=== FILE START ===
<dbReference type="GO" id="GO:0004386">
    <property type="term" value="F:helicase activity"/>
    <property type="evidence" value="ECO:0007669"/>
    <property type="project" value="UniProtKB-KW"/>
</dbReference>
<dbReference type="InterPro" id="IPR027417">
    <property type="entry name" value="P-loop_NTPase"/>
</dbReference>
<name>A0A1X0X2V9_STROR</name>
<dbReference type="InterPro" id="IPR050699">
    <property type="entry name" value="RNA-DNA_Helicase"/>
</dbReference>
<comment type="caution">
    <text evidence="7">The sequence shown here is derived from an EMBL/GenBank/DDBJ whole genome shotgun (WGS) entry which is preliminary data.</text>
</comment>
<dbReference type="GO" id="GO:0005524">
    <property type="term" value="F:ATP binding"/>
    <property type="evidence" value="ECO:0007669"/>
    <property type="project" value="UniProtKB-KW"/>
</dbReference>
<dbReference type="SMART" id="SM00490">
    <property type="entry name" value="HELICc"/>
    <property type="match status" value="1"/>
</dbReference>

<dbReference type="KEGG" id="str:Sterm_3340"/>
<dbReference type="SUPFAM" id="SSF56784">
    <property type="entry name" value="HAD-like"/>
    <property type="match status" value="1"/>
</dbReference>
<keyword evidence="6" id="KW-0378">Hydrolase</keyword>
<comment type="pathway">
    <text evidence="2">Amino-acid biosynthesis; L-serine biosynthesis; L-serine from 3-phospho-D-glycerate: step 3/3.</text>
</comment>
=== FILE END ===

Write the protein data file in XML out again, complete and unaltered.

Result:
<dbReference type="GO" id="GO:0004386">
    <property type="term" value="F:helicase activity"/>
    <property type="evidence" value="ECO:0007669"/>
    <property type="project" value="UniProtKB-KW"/>
</dbReference>
<dbReference type="InterPro" id="IPR027417">
    <property type="entry name" value="P-loop_NTPase"/>
</dbReference>
<name>A0A1X0X2V9_STROR</name>
<dbReference type="InterPro" id="IPR050699">
    <property type="entry name" value="RNA-DNA_Helicase"/>
</dbReference>
<comment type="caution">
    <text evidence="7">The sequence shown here is derived from an EMBL/GenBank/DDBJ whole genome shotgun (WGS) entry which is preliminary data.</text>
</comment>
<dbReference type="GO" id="GO:0005524">
    <property type="term" value="F:ATP binding"/>
    <property type="evidence" value="ECO:0007669"/>
    <property type="project" value="UniProtKB-KW"/>
</dbReference>
<dbReference type="SMART" id="SM00490">
    <property type="entry name" value="HELICc"/>
    <property type="match status" value="1"/>
</dbReference>

<dbReference type="KEGG" id="str:Sterm_3340"/>
<dbReference type="SUPFAM" id="SSF56784">
    <property type="entry name" value="HAD-like"/>
    <property type="match status" value="1"/>
</dbReference>
<keyword evidence="6" id="KW-0378">Hydrolase</keyword>
<comment type="pathway">
    <text evidence="2">Amino-acid biosynthesis; L-serine biosynthesis; L-serine from 3-phospho-D-glycerate: step 3/3.</text>
</comment>